Using Cypress for UI Test Automation
I have used Cypress as a user interface automation tool with my last two employers and have come to prefer it over other tools, even Selenium, for run-of-the-mill browser automation. My experience has been that the architectural overhead is lower since there is no emphasis on page objects, and the learning curve was a little easier to deal with.
One of the more interesting paradigms for Cypress is the concept of state. Most automation is built on an assertion—that one little thing you want to check. Everything needs to be just right for that assertion to work consistently: You need to be logged into the right account, have the right data set up, be on the right page, and have completed every dependent step your application requires.
If you try to do all of that in the context of one test, you’re probably experiencing most of the famous UI automation problems all in one go. Cypress helps solve some of this by encouraging you to carefully manage state.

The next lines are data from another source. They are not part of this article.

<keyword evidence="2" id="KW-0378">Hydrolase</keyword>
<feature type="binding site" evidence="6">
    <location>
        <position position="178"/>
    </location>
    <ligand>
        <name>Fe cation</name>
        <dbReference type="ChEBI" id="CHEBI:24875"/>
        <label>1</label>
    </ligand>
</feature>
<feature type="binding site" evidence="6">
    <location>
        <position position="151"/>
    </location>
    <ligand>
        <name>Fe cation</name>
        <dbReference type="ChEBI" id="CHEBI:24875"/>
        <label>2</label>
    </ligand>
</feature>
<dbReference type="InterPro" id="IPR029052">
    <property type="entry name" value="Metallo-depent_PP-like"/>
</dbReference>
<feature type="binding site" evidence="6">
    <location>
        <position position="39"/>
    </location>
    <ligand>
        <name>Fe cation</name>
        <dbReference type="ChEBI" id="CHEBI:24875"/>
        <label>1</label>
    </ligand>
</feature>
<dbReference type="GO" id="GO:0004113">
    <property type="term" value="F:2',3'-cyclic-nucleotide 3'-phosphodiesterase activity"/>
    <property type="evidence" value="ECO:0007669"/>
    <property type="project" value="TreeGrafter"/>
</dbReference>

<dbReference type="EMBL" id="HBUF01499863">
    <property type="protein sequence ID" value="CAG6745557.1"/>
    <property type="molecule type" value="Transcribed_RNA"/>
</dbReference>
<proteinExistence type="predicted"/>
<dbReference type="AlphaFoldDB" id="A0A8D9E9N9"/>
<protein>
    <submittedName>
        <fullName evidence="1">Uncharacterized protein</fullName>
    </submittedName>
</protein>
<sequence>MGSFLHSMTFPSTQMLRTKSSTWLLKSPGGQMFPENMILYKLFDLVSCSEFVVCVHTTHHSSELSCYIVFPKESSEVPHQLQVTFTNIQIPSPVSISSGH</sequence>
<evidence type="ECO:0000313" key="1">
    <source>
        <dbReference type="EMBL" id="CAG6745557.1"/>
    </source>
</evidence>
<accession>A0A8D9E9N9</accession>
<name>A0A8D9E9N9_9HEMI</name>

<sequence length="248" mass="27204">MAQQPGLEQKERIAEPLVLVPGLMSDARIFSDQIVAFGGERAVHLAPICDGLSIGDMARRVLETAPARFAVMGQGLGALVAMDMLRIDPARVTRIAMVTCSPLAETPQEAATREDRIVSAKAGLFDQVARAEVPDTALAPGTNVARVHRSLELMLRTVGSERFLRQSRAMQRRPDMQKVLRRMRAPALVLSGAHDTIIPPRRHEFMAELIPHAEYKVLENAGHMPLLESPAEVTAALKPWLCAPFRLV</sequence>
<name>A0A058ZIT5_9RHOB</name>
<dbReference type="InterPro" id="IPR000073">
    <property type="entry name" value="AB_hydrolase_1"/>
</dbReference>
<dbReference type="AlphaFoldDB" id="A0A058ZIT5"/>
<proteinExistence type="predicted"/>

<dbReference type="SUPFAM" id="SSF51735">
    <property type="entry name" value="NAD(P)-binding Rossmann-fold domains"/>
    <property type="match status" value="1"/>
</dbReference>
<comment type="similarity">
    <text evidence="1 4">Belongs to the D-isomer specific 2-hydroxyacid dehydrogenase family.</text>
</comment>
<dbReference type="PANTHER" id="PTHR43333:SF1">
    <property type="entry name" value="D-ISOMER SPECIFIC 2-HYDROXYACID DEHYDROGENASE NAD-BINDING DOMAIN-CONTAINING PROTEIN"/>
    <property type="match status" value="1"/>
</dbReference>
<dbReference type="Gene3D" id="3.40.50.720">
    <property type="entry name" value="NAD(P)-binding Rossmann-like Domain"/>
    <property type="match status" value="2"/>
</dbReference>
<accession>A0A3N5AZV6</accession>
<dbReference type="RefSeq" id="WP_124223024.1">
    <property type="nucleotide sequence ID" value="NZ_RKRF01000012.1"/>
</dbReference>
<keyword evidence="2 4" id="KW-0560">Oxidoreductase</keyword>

The Cypress way of building a test is to build it as small as possible. You want to minimize logins via the browser, data setup through normal webpage forms, and navigation as much as possible.
I build state before the test partly through creating a test data set, and partly through the Cypress commands.js file. I use commands.js to create functions that will handle login and most of the navigation needed to get to the page I am testing. I avoid webforms as much as possible, for both speed and stability. I like to build these commands to use the API of the application I am testing, since that is less prone to performance problems or failures because something isn’t ready at the right time.
In your test, you might log in to the application once per test file, if you can get away with that, and then use the custom commands you created to set up any data that hasn’t been seeded and navigate directly to the page you want to test. Once you are on that page, you use the Cypress API directly to manipulate the page for the actual test scenario and then finally make your assertions.
The end result of this is tests that are concise. Each test is the bare minimum setup and then its assertions. These tests also seem to be more stable than most of the UI automation I have dealt with in the past, since some of the state management is done through API calls.
There are lots of options out there for UI automation, and I am not loyal to any one of them in particular. But I do enjoy the emphasis Cypress puts on not maintaining state as much as possible, as well as its simple, easy-to-learn API and low architectural overhead.